The best way to find the correct driver is to get fitted by a knowledgeable club fitter. A good club fitter will not only let you try out all the different driver heads and shafts they have available, but also let you try varying length shafts.
If you're interested in trying a different length driver shaft, we'd recommend bringing this up with your fitter at the start of your fitting session. It may be a good idea to start by trying standard length configurations, as whatever problems you have with your current driver may have nothing to do with shaft length.
As we'll explain in further detail below, when the length of a shaft is changed, the club's swing weight will quickly change. A club fitter not accounting for this is a huge red flag.
Don't Cut Down a Driver Without Making Weight Adjustments.
Many golfers wanting to try a shorter driver think they can simply have their shaft cut down, but this is not the case if you want it to feel anything like a normal driver.
When you add or remove inches from a driver shaft without making any other adjustments to balance the weight of the club, the swing weight will change.
It doesn't take much for a driver to feel drastically different. 1/2 inch adjustments to a club's shaft length will move the swing weight by about 3 points. Cut a couple of inches off your men's driver shaft without adding weight to the head and it could easily feel like swinging a ladies iron. Trust us; this sounds better than in practice, especially as a golfer accustomed to heavier swing weights.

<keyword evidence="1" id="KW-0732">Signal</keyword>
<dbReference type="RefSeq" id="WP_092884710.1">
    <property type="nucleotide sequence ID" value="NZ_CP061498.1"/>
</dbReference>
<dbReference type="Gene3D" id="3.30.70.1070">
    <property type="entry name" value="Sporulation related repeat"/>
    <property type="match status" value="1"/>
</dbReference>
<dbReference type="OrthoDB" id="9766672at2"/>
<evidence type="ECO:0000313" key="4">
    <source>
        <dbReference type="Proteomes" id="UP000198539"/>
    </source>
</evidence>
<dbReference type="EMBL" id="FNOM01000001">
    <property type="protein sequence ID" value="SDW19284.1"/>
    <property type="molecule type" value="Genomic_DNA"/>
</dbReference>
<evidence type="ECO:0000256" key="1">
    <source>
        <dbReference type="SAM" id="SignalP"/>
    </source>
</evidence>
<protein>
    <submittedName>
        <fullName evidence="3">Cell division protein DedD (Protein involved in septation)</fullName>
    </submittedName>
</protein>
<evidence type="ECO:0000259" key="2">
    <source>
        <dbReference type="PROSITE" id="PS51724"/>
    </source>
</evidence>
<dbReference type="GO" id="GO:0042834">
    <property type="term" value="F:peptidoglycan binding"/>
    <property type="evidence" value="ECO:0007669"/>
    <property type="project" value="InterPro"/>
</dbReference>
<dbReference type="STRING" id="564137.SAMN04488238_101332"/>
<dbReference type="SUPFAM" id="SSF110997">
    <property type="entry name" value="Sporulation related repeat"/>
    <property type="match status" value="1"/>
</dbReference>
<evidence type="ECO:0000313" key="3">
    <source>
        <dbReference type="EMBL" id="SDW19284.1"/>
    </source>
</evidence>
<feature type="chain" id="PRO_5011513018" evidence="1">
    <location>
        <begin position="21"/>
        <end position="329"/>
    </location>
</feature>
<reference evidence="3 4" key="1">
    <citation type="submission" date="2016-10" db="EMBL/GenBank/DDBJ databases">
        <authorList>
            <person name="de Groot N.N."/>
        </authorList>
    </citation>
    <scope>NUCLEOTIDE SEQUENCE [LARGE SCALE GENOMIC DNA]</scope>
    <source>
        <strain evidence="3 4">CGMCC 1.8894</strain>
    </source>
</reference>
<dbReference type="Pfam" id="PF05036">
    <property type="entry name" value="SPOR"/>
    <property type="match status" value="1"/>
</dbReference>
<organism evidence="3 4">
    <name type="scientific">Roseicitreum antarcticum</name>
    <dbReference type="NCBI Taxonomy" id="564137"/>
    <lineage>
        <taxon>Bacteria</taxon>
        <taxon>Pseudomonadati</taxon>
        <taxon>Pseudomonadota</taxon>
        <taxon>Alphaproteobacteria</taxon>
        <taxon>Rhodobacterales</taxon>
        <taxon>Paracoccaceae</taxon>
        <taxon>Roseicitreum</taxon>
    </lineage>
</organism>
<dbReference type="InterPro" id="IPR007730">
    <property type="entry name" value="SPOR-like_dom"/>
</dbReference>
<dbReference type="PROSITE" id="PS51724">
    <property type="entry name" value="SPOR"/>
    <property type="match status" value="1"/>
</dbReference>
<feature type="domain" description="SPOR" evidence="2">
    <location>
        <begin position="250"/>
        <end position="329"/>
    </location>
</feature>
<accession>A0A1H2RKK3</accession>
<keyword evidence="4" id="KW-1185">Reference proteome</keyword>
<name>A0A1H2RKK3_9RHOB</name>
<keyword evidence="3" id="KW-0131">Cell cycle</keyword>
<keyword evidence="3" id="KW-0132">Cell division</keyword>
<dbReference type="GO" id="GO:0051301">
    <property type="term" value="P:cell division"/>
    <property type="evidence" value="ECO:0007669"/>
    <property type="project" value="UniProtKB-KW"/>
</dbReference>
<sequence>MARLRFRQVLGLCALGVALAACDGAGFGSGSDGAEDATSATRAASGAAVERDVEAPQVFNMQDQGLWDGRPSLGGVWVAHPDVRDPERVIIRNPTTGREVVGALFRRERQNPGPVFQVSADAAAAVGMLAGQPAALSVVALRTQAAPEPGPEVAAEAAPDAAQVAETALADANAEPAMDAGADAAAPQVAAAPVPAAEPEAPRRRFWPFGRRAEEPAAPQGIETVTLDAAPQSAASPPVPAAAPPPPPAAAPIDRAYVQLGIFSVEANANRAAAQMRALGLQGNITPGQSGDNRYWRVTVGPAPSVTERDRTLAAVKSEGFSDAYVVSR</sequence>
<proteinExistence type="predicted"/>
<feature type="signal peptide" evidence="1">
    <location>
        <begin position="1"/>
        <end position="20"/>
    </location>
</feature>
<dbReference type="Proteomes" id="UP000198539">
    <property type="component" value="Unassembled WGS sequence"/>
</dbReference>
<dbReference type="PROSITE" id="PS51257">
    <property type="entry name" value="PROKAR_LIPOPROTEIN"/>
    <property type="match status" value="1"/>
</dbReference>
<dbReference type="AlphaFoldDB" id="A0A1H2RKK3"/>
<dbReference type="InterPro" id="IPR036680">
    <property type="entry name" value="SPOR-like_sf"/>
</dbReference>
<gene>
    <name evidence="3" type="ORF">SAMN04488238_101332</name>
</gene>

Again, a good club fitter should adjust the weight in the head, shaft, and/or grip for an optimal swing weight if you're straying too far from a standard configuration.
Making a Case for a Driver and "2-Wood" In Your Bag
It's starting to become popular having both a Driver and a "2-wood" in the bag.
We're huge fans of this trend, especially for golfers who don't struggle with distance off the tee.
If you decide to go this route, we love pushing the limits of your driver. For example, you may want to try extreme shaft lengths (standard length or longer), lofts (fast swinging players with a good driver swing can experiment with as little as 6°), and tee height (tee the ball up higher and try to swing up on the ball more).
With this bag setup, we're happy to lose a bit of driver accuracy in favor of distance. With another good par-4 and par-5 tee club in the bag, you only need to use this club when there's minimal danger if you hit offline.
The "2-wood" in this setup will be more of a "fairway finder." The goal is to minimize distance lost compared to your standard driver configuration while significantly tightening the dispersion of your shots. This club will generally have a shorter shaft and more loft.
There are a lot of options for the "2-wood" in this setup.
- Another Driver - If you can devote two clubs to being only used as tee clubs, you could use a higher lofted and/or shorter shafted regular driver head as a "2-wood".
- Mini-Drivers - TaylorMade's "Original One Mini Driver" has a standard length of 43.75", and it has a smaller head (275CC) at lofts of 11.5° and 13.5°. The loft can be adjusted by 2°, allowing it to go as low as 9.5°. Compared to a standard driver head, many golfers will find the TaylorMade Mini to be playable off the ground (depending on the loft).
- 3-Wood W/ Loft Turned Down - The final option is a low lofted 3-wood. Many manufacturers make 3-woods with lofts as low as 13° that can be adjusted by an additional 2° lower.
We've covered a lot in this guide, but ultimately it's on you to test out different clubs and find out what's right for you.
While a shorter or longer than standard driver is likely worth giving a shot, we'd first recommend trying different options close to standard length when getting fitted for a driver.